“The landscape zoomed out below him. The feeling of weightlessness overwhelmed his senses as he glided effortlessly over the masses below. Bystanders looked up and pointed in awe, watching in total amazement, and cheering at the top of their lungs. He would not disappoint an audience. Pulling his head back slightly, he rocketed upwards and shot straight up, flying higher and higher into the sky. Then, with a grin on his face, he stopped rising, and suddenly, dropped out of the sky. People gasped, almost starting to pain as he rocketed straight down at an uncontrollable rate. Just as their hearts froze in horror, he suddenly yanked himself upwards, and at the very last second, pulled out of the fall and darted through the buildings as incredible speed, weaving in and out skillfully.”
The first example, I put a lot of detail and explained exactly what I was thinking. There is great effect to some, but not to others. Perhaps the reader enjoys a blood-raging, action-pumped, or Gothic story, and this to them is the stuff only “little girls” like.
But read the second one again. I almost did not describe the scene whatsoever, and still the effect was there. But it could’ve been anything. It could’ve been superman, or it could’ve been a stuntman in an airplane, or a creature in an alien ship. But that wasn’t mentioned at all, and the reader could’ve immediately substituted his own personal preference into the scene.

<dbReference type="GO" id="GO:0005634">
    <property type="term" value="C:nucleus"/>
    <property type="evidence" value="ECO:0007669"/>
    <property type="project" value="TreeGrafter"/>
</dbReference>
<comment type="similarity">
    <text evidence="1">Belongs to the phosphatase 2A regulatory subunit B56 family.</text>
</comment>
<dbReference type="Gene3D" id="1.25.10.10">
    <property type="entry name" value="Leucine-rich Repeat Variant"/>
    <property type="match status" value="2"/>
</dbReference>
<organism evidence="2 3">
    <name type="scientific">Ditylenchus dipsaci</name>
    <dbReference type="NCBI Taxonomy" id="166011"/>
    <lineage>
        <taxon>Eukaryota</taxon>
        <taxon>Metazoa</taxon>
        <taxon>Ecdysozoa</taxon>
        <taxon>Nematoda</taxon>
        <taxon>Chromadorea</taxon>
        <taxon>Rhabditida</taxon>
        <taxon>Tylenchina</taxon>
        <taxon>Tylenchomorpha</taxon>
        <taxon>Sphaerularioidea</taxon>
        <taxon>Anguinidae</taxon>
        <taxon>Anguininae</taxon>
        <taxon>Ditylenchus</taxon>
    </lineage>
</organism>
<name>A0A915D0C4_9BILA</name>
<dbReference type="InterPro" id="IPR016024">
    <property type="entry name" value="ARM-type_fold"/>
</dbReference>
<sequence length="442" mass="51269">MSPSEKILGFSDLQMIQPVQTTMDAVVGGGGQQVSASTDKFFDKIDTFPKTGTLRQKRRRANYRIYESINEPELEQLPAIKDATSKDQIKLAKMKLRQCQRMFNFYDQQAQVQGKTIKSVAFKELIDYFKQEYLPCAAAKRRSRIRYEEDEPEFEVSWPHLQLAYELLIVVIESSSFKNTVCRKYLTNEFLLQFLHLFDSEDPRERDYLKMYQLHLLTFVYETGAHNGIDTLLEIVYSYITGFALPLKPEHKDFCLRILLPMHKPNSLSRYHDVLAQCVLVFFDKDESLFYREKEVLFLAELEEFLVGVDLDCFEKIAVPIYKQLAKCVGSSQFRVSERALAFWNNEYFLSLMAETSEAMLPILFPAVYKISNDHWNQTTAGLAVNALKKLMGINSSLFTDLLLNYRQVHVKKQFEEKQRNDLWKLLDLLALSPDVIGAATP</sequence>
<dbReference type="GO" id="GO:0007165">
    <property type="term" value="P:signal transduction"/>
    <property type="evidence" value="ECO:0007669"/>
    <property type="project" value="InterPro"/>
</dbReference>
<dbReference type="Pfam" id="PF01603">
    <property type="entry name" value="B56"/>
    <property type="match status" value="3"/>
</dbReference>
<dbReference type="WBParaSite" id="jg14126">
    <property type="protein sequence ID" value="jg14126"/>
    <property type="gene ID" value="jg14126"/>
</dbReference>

The one drawback to the second is that some people will wonder exactly who is was and complain that these details are not mentioned. Ignore them. They lack imagination and have yet to experience the joys of it.
… and yes, I just fired a shot to you podcasting story-critics out there. Down it and pay your tabs at the door, thank you.
How do I do it? How do I create these heart-warming scenes off the top of my head like this? How do I write unforgettable story experiences?
I can tell you, but unfortunately, I would be telling you how I would write a story. That’s not what you want. You want to know how YOU would write a story.
It takes a little preparation. First, you need a blissful moment. A moment, in your life, that made you incredibly happy. That you felt so alive and so well at peace. DON’T use your imagination for this part, but instead, a real life experience of some kind. Me, I’ll use “getting a brand new computer” as mine. You can use whatever you want. I’ll write this exercise to adjust to yours.
OK, got one? Again, this is just an exercise, so just grab a quick something that made you shout in glee in your lifetime. Maybe it happened yesterday or several years ago, it doesn’t matter.
Next step, you use your imagination. Take that experience, and multiply it as many times as you can. I got a new computer in real life, and in this bout of imagination, I am standing in my very own, brand new techno-room with hundreds of computers, a fully-functional AI, a universal game system, and a body-movement user-interactive mainframe that lets me do things with hand movements and gestures. All for me. How boss is that? … must … tear myself away … from … awesome ….